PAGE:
I can understand why Biden did it though. His chances of pushing his massive capital investment package would go way down after the midterms come up. He needs to take advantage of pushing it while he can. The capital investment is, I think, necessary. But really poorly timed.

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    Post  Cowboy's daughter Fri Jul 02, 2021 2:33 pm

    Food Markets in Caracas Empty Out as Inflation Hits the Poorest
    In a country suffering what’s considered the Western Hemisphere’s worst humanitarian crisis, Venezuela’s pain is hitting a new order of magnitude as the food markets of Caracas turn into ghost towns.

    At Guaicaipuro, near downtown, the long hallways of stalls seem to stretch endlessly with hardly a shopper in sight. At Quinta Crespo, food sellers are desperate to attract attention, screaming over each other every time someone walks by. At San Martin market, on the city’s west side, some stalls are shuttered, while some have so little food, they might as well have also closed. Others have decent supplies, but high price tags mean would-be customers mostly just walk away. Business is so scant some hawkers can’t even be bothered -- they just sit at their posts, playing on their phones, with no expectations for the day.
    There’s no dearth of causes behind rampant food inflation in the country, but the most acute issue now are fuel shortages that have deepened the problems.

    In Venezuela, home to the world’s largest oil reserves, fuel scarcity has gotten so acute it’s crippled the economy, forced factories to shut and left drivers lining up for hours to fill up their tanks. The tightening vice of U.S. sanctions has strangled what supplies come in from abroad, and now a lack of diesel is snarling just about every aspect of the food-supply chain.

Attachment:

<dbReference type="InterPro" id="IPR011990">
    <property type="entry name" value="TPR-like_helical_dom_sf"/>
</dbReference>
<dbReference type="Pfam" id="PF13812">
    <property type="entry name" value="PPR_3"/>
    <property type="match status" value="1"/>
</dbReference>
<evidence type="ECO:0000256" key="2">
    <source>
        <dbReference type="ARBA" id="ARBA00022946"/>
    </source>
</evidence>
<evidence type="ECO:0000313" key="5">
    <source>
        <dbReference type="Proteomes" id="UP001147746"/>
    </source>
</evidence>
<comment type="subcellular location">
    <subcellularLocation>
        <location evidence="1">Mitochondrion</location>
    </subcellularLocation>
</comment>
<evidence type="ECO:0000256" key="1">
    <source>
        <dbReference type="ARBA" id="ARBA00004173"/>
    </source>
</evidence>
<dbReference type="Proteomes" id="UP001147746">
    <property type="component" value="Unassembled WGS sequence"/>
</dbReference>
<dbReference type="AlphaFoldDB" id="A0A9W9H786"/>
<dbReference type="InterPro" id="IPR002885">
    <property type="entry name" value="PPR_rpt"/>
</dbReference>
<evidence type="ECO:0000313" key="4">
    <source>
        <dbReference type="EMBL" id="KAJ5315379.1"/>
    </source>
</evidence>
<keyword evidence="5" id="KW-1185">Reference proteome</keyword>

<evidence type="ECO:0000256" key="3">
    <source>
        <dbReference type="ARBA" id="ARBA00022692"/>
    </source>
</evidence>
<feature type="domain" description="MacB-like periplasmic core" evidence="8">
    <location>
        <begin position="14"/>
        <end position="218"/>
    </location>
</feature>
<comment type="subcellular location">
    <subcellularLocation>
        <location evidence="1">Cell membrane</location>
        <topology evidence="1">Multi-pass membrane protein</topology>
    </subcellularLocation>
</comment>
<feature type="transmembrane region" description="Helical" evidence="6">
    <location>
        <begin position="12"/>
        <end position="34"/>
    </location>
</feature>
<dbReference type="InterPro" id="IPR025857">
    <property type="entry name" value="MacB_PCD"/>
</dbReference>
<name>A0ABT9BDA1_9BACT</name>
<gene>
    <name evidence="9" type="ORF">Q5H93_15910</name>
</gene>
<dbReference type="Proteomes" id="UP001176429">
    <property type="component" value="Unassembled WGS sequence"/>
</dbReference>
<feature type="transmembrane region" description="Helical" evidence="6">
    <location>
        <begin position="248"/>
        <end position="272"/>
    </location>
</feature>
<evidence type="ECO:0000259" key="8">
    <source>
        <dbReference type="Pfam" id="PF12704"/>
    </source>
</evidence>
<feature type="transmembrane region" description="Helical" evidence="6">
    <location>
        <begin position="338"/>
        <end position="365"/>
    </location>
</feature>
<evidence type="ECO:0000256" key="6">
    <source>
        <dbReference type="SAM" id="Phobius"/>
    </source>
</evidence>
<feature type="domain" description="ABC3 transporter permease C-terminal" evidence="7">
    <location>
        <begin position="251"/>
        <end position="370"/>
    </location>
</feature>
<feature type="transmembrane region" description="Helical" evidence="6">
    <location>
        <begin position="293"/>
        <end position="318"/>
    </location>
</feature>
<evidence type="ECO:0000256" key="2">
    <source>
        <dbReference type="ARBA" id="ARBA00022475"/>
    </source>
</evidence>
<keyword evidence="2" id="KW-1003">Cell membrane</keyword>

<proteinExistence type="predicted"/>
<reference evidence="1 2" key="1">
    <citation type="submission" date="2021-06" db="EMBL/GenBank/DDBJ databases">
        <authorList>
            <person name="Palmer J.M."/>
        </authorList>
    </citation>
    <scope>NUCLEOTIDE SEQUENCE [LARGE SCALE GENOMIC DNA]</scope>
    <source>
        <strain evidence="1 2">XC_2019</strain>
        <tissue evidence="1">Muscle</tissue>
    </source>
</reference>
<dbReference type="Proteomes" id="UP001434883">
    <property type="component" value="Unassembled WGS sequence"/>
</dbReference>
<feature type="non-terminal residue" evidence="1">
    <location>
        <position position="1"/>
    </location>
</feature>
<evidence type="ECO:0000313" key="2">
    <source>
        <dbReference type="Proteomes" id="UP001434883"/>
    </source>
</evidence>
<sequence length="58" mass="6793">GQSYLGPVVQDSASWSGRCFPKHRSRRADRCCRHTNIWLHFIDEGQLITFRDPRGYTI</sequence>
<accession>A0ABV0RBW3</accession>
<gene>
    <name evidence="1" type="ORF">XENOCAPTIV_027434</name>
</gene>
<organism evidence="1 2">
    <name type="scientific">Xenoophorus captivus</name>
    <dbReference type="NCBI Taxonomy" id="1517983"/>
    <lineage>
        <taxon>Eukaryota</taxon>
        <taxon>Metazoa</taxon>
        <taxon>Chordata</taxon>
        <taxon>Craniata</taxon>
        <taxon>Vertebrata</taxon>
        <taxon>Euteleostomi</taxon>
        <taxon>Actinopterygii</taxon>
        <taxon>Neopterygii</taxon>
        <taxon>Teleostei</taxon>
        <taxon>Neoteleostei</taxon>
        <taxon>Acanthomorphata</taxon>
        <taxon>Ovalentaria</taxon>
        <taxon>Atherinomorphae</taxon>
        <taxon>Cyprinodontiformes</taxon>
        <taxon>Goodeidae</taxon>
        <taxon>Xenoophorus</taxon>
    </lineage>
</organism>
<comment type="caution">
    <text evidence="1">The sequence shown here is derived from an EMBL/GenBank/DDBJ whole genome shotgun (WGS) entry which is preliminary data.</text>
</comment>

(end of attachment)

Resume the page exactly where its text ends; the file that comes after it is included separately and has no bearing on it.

Farmers don’t have enough fuel to use the machinery they need to plant and tend to crops. What little is grown in the far-west Andean region, the heart of production, then has to get trucked some 12 hours or more to the capital city. Fuel is so expensive that transportation costs alone can push up the price of greens by 200%, said Gerson Pabon, director of Fedeagro, a large food producers’ association.

    https://www.bloomberg.com/news/articles/2021-07-02/food-markets-in-caracas-empty-out-as-inflation-hits-the-poorest?srnd=premium
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    Post  kvs Fri Jul 02, 2021 3:37 pm

    Venezuela's fuel crisis and the associated impact are the direct responsibility of the USA and not the system in Venezuela.
    The US has been trying to regime change the country ever since Chavez got rid of the pro-US comprador regime. The